Nov. 14--Finding joy in something as serious as late-stage dementia is the goal of "D-Generation: An Exaltation of Larks," on stage Thursday through Sunday at Touchstone Theatre in Bethlehem.
In the Sandglass Theater production, puppets representing nursing home residents with Alzheimer's and other types of dementia create a story that taps their imagination to connect with the outside world.
Eric Bass, one of three puppeteers and actors who present the show, was approached in 2008 by Timeslips, an organization that facilitates creative storytelling to improve the quality of life for people with memory loss, to create a theater piece about the program.
Timeslips gathers people with dementia, and a facilitator shows them images and asks them to suggest what they think may be happening in the picture. The thoughts are tied together in an illuminating and whimsical narrative.
"People with dementia lose their memory and start to feel that everything they do meets with defeat," Bass says. "With Timeslips, the creative part of the brain is engaged and there are no wrong answers. Everything they say is affirmed."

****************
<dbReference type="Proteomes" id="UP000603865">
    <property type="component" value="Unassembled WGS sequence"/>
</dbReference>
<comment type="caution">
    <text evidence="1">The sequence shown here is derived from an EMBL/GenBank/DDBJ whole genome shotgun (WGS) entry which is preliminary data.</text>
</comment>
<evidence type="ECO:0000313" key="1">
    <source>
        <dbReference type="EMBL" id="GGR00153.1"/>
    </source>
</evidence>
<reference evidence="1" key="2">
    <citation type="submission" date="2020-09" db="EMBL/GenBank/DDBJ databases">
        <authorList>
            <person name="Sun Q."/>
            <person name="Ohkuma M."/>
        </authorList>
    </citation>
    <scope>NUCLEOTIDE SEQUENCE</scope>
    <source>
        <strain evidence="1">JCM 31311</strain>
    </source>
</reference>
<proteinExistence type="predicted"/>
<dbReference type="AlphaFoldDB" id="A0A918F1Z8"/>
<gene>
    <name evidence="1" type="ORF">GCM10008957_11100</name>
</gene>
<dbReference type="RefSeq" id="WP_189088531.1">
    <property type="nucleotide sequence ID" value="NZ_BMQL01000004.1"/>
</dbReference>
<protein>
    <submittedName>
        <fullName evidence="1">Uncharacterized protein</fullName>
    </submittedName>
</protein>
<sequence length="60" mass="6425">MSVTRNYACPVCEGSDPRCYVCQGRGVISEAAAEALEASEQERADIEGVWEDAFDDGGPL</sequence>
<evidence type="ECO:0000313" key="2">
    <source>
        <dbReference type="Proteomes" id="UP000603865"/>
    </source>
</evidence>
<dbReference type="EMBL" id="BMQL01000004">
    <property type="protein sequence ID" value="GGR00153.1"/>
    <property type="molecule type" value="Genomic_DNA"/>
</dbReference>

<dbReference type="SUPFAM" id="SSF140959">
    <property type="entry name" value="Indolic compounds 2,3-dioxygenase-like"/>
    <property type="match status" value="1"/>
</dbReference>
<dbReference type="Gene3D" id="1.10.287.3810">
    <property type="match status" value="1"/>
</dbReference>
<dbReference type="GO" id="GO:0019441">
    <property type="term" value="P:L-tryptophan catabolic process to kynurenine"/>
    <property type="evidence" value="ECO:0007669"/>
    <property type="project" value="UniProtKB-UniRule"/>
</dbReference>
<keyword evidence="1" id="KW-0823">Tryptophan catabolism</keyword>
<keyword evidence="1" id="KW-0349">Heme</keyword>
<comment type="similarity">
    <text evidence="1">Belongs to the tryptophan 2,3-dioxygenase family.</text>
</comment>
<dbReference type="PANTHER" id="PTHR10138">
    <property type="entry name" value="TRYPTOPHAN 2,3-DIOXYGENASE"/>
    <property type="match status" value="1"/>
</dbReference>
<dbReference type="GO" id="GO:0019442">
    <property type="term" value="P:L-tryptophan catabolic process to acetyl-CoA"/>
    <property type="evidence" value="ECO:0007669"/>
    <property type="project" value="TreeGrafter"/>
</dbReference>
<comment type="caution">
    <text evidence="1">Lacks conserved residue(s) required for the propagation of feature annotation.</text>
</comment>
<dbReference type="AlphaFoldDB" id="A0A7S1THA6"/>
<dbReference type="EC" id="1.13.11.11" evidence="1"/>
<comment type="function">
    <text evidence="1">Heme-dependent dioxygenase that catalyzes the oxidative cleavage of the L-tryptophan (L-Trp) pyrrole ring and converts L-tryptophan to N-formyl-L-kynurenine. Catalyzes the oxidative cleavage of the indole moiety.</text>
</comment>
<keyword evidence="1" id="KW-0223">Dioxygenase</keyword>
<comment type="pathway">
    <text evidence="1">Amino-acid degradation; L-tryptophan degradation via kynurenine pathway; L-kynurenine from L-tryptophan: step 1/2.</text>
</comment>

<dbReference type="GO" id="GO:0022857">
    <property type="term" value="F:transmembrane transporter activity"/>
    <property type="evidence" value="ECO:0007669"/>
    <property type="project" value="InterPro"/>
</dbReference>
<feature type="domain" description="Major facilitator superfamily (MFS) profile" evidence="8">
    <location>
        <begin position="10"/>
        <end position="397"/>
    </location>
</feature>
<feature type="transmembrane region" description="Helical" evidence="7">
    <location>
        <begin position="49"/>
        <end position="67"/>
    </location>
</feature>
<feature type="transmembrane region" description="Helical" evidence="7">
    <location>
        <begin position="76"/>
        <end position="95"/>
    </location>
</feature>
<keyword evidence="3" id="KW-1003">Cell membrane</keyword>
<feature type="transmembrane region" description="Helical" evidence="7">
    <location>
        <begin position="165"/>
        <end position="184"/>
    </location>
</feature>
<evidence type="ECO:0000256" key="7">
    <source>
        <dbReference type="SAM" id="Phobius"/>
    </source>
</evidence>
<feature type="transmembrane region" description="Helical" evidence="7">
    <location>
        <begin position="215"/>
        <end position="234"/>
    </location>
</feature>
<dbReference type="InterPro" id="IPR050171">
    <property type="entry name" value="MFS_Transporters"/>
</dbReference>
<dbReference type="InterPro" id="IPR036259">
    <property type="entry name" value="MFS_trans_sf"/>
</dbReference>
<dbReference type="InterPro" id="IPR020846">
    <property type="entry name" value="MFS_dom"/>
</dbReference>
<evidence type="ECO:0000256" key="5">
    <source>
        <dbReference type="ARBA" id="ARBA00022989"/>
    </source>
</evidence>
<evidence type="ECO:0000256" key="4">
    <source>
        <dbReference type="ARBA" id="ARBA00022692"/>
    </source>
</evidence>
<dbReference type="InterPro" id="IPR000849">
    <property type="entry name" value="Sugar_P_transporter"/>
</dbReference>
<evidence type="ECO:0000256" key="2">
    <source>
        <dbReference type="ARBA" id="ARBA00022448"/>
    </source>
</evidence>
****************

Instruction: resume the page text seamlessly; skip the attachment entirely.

Bass and colleagues Ines Zeller Bass and Kirk Murphy went through the Timeslips training and spent five months in nursing homes working with residents and collecting stories.
He says they saw that residents who went through the process would laugh more, and their mood would brighten.
The show, which is funded through a National Theater Project grant, includes a re-enactment of two of those stories as well as the three actors' reflections on disease and the Timeslips' process.
"Through this process, these people find ways to live in the moment," Bass says. "The stories are wildly free-associative. Sometimes they are quite funny, sometimes poignant. There is a wonderful absurdity to them."
The residents are portrayed by five realistic puppets, that are 30 percent life size and were made by sculptor Connie Richard. They sit in wheelchairs crafted from crutches and baby carriages.